Lifestyle

Faithful Living: Lessons from my grandma

By Joan Bay Klope

I began to have an idea of my life, not as the slow shaping of achievement to fit my preconceived purposes, but as the gradual discovery and growth of purpose which I did not know.

— Joanna Field

Funny thing about treasured possessions: some can be acquired at great cost and easily impress those around us. Other treasures possess no marketable value but teach quiet, eternal lessons with life-transforming potential.

One of my greatest treasures is a series of photos showing my paternal grandmother working in her garden. Located on the south side of her modest home in Ripley, Okla., the photos capture her systematically moving from one row to the next, the edge of her hoe sunk into the port silt loam —Oklahoma’s highly productive soil — to top off weeds.

The series of photos show her working at various ages, which reminds me that her consistent hoeing remained a lifelong endeavor. In a couple of shots there is a family member working beside her; in most she works independently. All she wears a simple house dress or pair of capris, Keds tennis shoes, white ankle socks, and a cap to shield her face from the blazing sun as it heated the distinctive reddish-brown soil that nourishes the Oklahoma prairie.

It would be easy to move into a discussion about the essential need to weed on a regular basis. That story has already been told. I believe the most important lesson comes from shots of her sitting on an upturned bucket, to rest and reflect for a few moments. I see her shouldering her hoe and gazing beyond her garden to a nearby field where she pastured Charolais cows.

I see deep, gentle, and quiet contemplation going on.

I know for a fact that some of her thoughts turned to the characters featured on the daytime soap, “As the World Turns.” She was a lifelong viewer and moments after each show she’d grab the phone and discuss the trials of Dr. Bob Hughes with the neighbor ladies.

It’s what you do when you are elderly, your family members have scattered across the U.S., and you never learned to drive. You phone a friend.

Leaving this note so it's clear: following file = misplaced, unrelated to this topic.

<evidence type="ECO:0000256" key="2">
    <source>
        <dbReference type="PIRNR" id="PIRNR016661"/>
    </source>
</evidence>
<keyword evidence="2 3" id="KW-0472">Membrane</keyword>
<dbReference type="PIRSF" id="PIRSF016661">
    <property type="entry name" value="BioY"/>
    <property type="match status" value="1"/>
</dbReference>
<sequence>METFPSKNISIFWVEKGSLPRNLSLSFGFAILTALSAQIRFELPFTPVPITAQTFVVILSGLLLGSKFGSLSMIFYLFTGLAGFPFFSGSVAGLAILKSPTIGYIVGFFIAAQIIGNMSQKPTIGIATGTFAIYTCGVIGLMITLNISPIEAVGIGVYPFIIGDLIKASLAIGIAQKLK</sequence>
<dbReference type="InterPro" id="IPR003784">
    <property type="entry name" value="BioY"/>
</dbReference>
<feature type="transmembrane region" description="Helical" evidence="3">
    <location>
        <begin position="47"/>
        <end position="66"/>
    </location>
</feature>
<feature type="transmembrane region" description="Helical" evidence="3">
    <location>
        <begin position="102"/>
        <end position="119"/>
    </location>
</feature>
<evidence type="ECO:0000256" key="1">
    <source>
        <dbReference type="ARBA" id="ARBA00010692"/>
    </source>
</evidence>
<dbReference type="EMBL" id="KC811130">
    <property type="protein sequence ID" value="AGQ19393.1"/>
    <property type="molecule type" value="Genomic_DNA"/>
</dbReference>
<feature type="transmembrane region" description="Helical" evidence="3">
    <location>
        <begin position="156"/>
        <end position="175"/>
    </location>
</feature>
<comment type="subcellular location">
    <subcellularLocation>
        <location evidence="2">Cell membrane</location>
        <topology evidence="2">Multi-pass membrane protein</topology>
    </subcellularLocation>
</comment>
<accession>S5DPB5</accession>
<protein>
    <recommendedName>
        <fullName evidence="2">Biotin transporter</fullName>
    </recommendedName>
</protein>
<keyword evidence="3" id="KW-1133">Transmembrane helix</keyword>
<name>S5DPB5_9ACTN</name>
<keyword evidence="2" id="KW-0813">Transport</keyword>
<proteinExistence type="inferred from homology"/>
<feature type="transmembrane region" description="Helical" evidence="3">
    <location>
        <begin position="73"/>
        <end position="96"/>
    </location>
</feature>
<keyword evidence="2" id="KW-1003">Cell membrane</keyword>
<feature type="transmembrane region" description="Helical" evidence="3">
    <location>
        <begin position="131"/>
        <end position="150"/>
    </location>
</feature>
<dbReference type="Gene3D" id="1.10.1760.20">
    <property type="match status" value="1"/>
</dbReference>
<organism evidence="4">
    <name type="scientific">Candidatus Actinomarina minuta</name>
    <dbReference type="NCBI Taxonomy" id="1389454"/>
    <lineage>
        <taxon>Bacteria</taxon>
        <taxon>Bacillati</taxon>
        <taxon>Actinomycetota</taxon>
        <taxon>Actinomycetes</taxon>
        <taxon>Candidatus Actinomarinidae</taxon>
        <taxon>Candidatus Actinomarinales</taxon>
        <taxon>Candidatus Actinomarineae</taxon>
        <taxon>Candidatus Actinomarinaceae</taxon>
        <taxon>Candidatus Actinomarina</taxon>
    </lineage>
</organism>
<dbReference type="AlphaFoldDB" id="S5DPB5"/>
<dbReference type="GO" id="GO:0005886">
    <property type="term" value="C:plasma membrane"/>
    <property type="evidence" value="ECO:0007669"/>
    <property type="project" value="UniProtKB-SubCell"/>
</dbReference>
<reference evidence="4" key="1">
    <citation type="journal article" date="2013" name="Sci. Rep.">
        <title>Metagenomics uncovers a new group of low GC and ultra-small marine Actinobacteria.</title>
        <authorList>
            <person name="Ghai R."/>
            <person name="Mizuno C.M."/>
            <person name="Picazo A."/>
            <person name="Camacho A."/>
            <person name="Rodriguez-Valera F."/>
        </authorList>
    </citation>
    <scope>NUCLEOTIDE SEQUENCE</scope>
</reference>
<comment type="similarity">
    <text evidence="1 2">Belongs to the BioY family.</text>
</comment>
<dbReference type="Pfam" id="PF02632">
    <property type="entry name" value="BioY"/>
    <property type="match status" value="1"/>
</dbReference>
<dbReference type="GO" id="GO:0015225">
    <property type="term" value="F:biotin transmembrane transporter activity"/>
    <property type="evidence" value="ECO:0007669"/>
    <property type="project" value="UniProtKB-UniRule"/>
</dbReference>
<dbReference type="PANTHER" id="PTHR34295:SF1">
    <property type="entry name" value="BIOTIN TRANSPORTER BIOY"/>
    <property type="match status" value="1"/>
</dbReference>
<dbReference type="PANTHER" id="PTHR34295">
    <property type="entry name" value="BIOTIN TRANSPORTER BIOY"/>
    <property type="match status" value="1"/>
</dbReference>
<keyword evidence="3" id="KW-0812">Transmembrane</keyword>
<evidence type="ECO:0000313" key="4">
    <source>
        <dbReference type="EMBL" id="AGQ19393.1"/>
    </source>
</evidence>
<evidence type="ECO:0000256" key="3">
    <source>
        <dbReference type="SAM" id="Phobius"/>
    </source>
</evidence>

I also know that gardens take planning and strategizing. What kind of pole beans might fit over there? Maybe a new peanut plant would be nice. And perhaps some additional onion sets, planted now, would winter nicely in the walk-in cellar and be enjoyed when the garden lay frozen and dormant.

There is a lot of thinking that can occur when you are not distracted by incoming instant messages and email; iTunes downloads and 24-hour cable TV. A whole lot of life can be processed when you invite quiet, private thoughts to take you in new directions. And when you open your heart and mind to God, who offers love and purpose for your life.

Alone for a number of years following the death of her spouse, my grandmother sat out in that garden more often than not to process the events of her life. She’d think about what the preacher said the Sunday before. She’d consider a new idea introduced in her Sunday school lesson. She’d learn from a letter that a grandchild was sick so she’d pray. If she worried about an upcoming conversation or the trials faced by her family members, she’d rehearse what she wanted to say and offer advice out loud without feeling silly.

And she’d listen to the wind move the prairie grasses. She understood God was near — to hear the promptings of her heart and guide her way.

Years of quiet work and contemplation allowed for the kind of general discovery that doesn’t come from advanced education, world travel, a high profile career, an Xbox 360, an invitation to a company cocktail party, or a new flat-screened TV. Sarah Bay found contentment and soulful happiness out there in her garden because she discovered a way to process the events of her life and find companionship and value from her loving God.

She learned how to receive.

Do you hate folding the laundry? Hand washing your crystal? Commuting? Walking on the treadmill? Working at a job you resent? Believing other people live more glamorous lives than you do? Schedule some consistent, uninterrupted time this week to be quiet and ask God to communicate with you. Push aside preconceived notions, expectations, judgments, frustrations, and exhaustion. Pose a question, air a concern, lavish a praise, recount a treasured memory, rehearse an important conversation, and send your thoughts to God as you work. A connectedness, clearer understanding, emotional refreshment — even a new sense of resolution — can be yours if you quiet down and receive.

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